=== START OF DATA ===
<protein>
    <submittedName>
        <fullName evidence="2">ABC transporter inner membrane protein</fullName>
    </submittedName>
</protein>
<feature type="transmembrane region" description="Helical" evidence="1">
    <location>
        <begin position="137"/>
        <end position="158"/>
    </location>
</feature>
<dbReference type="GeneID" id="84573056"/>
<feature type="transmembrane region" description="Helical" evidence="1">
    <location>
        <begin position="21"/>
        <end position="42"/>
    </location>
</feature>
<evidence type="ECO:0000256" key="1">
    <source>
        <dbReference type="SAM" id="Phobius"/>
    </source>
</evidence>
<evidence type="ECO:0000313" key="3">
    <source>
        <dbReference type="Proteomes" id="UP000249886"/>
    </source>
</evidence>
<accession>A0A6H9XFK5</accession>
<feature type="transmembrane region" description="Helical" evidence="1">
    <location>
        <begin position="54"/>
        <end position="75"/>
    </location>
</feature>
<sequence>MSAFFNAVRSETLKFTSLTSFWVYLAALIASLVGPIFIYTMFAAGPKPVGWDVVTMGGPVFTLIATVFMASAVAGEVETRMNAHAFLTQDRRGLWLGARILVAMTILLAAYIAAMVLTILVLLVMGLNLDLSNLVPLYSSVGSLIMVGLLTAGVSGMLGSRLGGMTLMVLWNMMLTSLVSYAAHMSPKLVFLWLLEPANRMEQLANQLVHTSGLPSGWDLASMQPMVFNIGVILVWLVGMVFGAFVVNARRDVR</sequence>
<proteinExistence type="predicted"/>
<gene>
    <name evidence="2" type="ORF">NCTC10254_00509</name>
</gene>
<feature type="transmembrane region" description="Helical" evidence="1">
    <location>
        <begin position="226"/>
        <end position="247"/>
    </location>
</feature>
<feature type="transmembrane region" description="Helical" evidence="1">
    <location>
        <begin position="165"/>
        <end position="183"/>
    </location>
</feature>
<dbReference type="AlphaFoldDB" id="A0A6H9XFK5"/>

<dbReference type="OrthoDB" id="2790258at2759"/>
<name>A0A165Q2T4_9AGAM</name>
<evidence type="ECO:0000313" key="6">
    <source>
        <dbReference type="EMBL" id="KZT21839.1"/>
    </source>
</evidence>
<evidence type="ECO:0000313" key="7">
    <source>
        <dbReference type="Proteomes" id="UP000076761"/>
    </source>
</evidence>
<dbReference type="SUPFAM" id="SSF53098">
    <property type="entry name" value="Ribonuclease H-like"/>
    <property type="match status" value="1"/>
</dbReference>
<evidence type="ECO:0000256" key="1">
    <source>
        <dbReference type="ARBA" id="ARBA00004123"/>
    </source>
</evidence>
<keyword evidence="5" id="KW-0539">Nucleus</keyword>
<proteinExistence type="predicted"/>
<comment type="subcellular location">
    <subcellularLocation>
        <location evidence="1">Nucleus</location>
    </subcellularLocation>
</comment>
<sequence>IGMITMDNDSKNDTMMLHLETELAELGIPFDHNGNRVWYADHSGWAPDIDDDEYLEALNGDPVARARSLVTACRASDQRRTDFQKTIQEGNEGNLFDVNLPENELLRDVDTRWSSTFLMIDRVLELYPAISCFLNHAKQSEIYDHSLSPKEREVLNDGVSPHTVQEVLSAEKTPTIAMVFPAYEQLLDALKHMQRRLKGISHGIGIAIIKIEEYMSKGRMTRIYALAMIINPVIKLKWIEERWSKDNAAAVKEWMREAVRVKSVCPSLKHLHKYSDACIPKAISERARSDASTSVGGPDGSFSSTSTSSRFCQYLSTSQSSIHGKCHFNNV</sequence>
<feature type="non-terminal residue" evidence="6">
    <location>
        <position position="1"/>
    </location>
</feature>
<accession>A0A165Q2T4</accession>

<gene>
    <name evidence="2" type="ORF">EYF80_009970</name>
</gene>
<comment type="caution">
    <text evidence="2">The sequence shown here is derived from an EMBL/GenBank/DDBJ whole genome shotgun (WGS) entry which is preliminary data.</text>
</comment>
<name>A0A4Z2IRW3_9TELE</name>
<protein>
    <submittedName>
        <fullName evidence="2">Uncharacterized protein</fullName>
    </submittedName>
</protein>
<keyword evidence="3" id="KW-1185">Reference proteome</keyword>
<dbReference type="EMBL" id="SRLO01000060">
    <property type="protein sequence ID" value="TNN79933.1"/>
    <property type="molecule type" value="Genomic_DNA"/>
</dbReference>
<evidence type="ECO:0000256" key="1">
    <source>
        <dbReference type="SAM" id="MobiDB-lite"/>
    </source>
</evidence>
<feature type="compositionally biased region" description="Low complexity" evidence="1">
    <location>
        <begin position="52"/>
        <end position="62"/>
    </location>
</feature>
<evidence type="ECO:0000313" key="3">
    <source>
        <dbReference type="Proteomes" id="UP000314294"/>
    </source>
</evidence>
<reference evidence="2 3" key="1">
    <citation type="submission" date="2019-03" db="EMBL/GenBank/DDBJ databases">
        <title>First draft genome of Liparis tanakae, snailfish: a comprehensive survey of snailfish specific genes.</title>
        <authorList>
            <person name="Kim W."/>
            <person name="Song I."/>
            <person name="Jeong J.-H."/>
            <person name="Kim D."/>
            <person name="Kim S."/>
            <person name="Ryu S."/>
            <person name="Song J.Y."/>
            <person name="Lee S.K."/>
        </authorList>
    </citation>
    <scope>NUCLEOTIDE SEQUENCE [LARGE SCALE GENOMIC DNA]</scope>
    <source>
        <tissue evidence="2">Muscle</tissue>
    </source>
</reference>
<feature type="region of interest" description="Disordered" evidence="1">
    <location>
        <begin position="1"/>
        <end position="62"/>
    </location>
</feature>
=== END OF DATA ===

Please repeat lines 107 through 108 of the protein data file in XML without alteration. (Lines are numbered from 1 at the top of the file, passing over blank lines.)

    <source>
        <dbReference type="SAM" id="MobiDB-lite"/>